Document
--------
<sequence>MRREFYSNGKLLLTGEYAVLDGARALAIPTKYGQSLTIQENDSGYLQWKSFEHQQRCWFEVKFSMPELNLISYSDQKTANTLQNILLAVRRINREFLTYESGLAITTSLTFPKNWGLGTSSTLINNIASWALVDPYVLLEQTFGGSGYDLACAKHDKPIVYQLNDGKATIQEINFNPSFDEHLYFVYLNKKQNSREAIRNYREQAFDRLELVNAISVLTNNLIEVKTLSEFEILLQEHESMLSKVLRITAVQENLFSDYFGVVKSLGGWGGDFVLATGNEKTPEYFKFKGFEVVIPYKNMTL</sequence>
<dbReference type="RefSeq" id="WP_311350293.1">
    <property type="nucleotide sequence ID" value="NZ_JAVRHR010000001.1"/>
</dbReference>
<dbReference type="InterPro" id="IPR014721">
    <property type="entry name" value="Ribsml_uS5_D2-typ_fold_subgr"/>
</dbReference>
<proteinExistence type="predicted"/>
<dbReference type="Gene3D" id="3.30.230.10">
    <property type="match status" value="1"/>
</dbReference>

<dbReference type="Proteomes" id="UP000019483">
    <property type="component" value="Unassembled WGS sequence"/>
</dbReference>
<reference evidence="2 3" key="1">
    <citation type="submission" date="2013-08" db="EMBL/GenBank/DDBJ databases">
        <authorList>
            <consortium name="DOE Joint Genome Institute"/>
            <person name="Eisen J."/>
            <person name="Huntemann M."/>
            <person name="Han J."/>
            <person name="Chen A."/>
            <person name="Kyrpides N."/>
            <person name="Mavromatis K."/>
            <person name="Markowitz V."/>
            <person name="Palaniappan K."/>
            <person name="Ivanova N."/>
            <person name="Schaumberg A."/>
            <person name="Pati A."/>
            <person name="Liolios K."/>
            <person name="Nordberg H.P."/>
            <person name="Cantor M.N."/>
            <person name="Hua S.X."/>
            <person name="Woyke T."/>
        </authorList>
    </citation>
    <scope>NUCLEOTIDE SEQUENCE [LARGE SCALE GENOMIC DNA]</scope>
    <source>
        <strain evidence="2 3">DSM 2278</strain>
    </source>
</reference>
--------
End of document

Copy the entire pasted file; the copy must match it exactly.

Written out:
<sequence>MRREFYSNGKLLLTGEYAVLDGARALAIPTKYGQSLTIQENDSGYLQWKSFEHQQRCWFEVKFSMPELNLISYSDQKTANTLQNILLAVRRINREFLTYESGLAITTSLTFPKNWGLGTSSTLINNIASWALVDPYVLLEQTFGGSGYDLACAKHDKPIVYQLNDGKATIQEINFNPSFDEHLYFVYLNKKQNSREAIRNYREQAFDRLELVNAISVLTNNLIEVKTLSEFEILLQEHESMLSKVLRITAVQENLFSDYFGVVKSLGGWGGDFVLATGNEKTPEYFKFKGFEVVIPYKNMTL</sequence>
<dbReference type="RefSeq" id="WP_311350293.1">
    <property type="nucleotide sequence ID" value="NZ_JAVRHR010000001.1"/>
</dbReference>
<dbReference type="InterPro" id="IPR014721">
    <property type="entry name" value="Ribsml_uS5_D2-typ_fold_subgr"/>
</dbReference>
<proteinExistence type="predicted"/>
<dbReference type="Gene3D" id="3.30.230.10">
    <property type="match status" value="1"/>
</dbReference>

<dbReference type="Proteomes" id="UP000019483">
    <property type="component" value="Unassembled WGS sequence"/>
</dbReference>
<reference evidence="2 3" key="1">
    <citation type="submission" date="2013-08" db="EMBL/GenBank/DDBJ databases">
        <authorList>
            <consortium name="DOE Joint Genome Institute"/>
            <person name="Eisen J."/>
            <person name="Huntemann M."/>
            <person name="Han J."/>
            <person name="Chen A."/>
            <person name="Kyrpides N."/>
            <person name="Mavromatis K."/>
            <person name="Markowitz V."/>
            <person name="Palaniappan K."/>
            <person name="Ivanova N."/>
            <person name="Schaumberg A."/>
            <person name="Pati A."/>
            <person name="Liolios K."/>
            <person name="Nordberg H.P."/>
            <person name="Cantor M.N."/>
            <person name="Hua S.X."/>
            <person name="Woyke T."/>
        </authorList>
    </citation>
    <scope>NUCLEOTIDE SEQUENCE [LARGE SCALE GENOMIC DNA]</scope>
    <source>
        <strain evidence="2 3">DSM 2278</strain>
    </source>
</reference>